Saturday, January 16, 2010


I couldn't help myself.  I just received this from the good brethren of R. Lodge Star in the East (GLNF).  They periodically review the meaning of words found in Masonry.  Its always interesting, but this one was particularly good.

EAVESDROPPER: This term is associated with Cowans in the familiar part, Cowans and Eavesdroppers, but the two words have nothing in common, except that both were objectionable to the Fraternity. In "Commentaries on the Laws of England, IV:13" - defined it as follows: "Eavesdropppers or such as listen under walls, or windows, or the eaves of a house, to harken after discourse, and thereupon to frame slanderous or mischievous tales, are a common nuisance, and presentable at the court leet; or are indictible at the sessions and punishable by fine or finding sureties for their good behariour."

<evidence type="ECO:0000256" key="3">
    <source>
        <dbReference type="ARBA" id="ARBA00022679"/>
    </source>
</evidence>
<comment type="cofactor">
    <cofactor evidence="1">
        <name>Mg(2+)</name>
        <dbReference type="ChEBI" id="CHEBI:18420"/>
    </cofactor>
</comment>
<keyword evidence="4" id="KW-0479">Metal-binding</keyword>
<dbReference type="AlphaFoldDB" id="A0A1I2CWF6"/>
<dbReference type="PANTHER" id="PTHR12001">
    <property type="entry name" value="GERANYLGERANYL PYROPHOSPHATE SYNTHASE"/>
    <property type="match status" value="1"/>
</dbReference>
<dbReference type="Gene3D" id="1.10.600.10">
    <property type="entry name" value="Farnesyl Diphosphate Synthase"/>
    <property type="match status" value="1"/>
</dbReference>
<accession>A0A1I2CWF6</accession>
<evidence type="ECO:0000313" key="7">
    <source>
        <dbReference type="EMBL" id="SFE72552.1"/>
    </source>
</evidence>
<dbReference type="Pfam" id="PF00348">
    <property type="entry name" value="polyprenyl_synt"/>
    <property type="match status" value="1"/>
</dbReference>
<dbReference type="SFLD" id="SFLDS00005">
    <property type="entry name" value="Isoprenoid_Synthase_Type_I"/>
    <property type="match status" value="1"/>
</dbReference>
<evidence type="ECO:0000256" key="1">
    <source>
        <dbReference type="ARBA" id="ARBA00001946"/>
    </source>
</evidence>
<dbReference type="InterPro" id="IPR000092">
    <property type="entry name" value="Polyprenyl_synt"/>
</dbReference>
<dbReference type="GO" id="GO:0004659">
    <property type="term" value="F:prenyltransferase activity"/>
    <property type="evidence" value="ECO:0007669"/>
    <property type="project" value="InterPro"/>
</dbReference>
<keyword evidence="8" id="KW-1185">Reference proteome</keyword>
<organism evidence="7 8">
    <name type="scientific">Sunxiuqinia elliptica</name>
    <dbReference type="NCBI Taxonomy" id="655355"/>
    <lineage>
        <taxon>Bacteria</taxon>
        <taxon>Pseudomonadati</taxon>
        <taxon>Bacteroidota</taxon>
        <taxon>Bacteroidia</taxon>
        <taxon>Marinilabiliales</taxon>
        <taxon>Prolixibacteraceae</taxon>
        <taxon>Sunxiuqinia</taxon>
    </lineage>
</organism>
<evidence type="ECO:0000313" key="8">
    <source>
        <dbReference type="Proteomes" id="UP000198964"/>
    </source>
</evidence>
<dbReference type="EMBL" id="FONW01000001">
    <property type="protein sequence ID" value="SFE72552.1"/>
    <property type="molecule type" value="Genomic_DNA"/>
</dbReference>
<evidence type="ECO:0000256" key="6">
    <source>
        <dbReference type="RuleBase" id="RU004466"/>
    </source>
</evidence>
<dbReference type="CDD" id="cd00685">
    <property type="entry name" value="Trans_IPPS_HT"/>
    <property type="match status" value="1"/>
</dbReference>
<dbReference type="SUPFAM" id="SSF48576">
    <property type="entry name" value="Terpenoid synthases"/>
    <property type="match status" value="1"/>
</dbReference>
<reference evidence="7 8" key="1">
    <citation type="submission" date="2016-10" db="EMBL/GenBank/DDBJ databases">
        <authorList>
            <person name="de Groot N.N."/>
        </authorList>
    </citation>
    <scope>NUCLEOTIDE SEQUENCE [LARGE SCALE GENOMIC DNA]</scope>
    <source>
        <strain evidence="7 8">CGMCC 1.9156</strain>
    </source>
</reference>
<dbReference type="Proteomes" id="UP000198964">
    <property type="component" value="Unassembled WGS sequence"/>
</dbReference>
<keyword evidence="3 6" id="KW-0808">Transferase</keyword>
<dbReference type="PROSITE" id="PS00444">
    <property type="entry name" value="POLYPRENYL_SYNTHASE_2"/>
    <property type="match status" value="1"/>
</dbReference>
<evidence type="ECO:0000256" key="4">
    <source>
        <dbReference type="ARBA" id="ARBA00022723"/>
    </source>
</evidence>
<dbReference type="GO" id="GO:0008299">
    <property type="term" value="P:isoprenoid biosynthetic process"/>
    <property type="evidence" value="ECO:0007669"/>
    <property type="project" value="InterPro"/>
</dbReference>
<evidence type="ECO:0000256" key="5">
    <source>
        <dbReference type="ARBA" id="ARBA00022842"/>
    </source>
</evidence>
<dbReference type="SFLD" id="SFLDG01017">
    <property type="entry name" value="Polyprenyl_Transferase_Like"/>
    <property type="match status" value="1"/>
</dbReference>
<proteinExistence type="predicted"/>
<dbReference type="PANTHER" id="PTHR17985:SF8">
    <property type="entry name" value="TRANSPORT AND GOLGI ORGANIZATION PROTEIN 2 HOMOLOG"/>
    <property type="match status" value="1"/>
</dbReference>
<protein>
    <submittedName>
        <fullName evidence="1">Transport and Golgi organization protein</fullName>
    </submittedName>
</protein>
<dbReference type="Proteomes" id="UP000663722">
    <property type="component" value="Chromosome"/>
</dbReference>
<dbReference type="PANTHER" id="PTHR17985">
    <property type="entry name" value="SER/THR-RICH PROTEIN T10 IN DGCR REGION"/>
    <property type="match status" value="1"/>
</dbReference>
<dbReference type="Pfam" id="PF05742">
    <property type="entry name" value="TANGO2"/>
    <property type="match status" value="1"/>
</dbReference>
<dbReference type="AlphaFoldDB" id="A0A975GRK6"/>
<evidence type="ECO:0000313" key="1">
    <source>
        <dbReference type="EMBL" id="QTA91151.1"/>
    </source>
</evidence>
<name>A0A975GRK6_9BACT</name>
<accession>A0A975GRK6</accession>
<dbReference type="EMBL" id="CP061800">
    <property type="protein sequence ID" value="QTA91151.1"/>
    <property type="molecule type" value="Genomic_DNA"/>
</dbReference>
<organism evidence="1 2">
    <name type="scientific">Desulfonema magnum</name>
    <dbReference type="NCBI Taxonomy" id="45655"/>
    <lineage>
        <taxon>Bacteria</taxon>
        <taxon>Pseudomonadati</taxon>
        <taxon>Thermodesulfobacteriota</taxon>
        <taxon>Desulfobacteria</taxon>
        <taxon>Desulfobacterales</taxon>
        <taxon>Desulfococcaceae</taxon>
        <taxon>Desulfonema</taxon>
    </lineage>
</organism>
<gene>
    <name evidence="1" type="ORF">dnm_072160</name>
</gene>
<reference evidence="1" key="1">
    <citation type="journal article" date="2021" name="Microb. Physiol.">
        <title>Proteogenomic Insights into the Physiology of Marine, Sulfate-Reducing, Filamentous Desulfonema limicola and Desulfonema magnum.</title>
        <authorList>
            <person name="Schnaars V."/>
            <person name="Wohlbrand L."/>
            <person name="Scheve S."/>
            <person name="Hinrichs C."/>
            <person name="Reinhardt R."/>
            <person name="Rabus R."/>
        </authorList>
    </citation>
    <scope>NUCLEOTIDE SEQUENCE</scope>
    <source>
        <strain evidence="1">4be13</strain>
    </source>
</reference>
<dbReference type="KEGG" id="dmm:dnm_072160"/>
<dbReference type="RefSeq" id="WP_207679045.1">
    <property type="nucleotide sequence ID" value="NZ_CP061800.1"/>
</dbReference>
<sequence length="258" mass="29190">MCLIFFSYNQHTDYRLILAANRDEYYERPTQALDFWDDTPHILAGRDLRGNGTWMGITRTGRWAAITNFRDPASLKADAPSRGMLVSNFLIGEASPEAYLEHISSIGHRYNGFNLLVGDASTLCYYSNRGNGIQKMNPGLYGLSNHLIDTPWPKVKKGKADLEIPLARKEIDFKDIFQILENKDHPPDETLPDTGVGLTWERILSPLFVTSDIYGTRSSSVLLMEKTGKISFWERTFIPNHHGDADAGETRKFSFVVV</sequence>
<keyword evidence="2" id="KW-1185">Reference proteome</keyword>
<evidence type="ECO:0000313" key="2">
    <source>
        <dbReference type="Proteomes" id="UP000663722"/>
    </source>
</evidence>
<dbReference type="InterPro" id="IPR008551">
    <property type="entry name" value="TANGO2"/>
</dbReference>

Eavesdroppers were despised by the Freemasons, for the obvious reason that the secrets were menaced and likely to get in the hands of Cowans and others not entitled thereto. 

In the lectures used at the revival of Masonry in 171, the following punishement was inflicted on a Cowan: "To be placed under the eaves of the house in rainy weather, till the water runs in at his shoulders and out at his shoes." The French rather extend this punishment. "On le met sous une gouttière, une pompe, ou une fontaine, jusqu'à ce qu'il sit mouillé depuis la tête jusqu'aux pieds."

Very best regards,



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